As a consultant, what are the top 2 skills you need to develop to be successful moving forward? There are plenty of skills required, many unnamed even. Yet two key skills come to mind right-off: being an Assembler and the ability to Execute.
An assembler, or integrator, is a somewhat rare breed. This person is often an industry-focused generalist. He or she understands how all the core components work together, the skillsets required, some level of technical proficiency, and how to build team(s) as required.
In my space, software, it is very common to have highly specialized, certified individuals creating very complex—tactical—deliverables. It is reflective of many companies themselves. Focused on quick ramp-up, rushing to deliver on the next thing at the end of their nose, they will struggle to grow beyond their original objective.
The assembler is the person who can see a vision for putting disparate pieces together, understanding how they might plug-in, and if they don’t, what can be developed for a reasonable expenditure of resource. Assemblers are often the pointy end of the spear when it comes to acquisition assessments and integrations.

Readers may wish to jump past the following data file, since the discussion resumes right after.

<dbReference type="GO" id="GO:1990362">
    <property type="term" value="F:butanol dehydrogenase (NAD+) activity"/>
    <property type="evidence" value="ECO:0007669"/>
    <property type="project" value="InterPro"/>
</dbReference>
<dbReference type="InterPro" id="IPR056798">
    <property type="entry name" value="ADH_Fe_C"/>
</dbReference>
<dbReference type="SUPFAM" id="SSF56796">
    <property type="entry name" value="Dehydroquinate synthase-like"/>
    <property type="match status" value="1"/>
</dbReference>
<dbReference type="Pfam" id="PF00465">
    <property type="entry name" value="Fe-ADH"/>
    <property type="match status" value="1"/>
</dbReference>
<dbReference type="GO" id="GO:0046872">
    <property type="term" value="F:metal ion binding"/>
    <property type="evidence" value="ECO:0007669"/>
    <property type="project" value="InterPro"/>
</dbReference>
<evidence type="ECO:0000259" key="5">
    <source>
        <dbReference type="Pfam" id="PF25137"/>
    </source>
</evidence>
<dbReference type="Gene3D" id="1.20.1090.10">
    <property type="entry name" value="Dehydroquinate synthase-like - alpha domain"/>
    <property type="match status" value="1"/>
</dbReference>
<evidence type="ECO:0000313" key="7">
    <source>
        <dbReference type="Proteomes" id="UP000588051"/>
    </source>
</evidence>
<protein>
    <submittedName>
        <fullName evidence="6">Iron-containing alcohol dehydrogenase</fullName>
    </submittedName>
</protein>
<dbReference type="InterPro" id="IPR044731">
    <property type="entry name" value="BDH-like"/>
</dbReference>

Ok, so you say you see these people already. Yes, they exist. No question. But as we continue this frenzied approach today, we are going to need ever more of them. Many people ‘truly’ understand 1 or 2 sides of the iron triangle. Assemblers truly understand all 3.
Execution. There are endless books on the topic. There are endless Catch-22 discussions, which is more important: Strategy or Execution? Strategy is important—it sets direction. Without direction, execution is squandered. However, the world’s best strategy is worthless if you do nothing with it.
Unfortunately consultants, particularly in the management space, have garnered the reputation of developing great strategies. And then going home. I have plenty of my own three-ring binders thank you very much. What I need, what clients need, is help executing on those pretty strategies.
The challenge, the art, the skill comes in doing this with resources that do not report to you. Unlike a large services firm, small (particularly independent) consultants do not have an army of college grads to deploy to get things done. All the expected interpersonal skills come to bear. It is the ultimate in getting things done through others.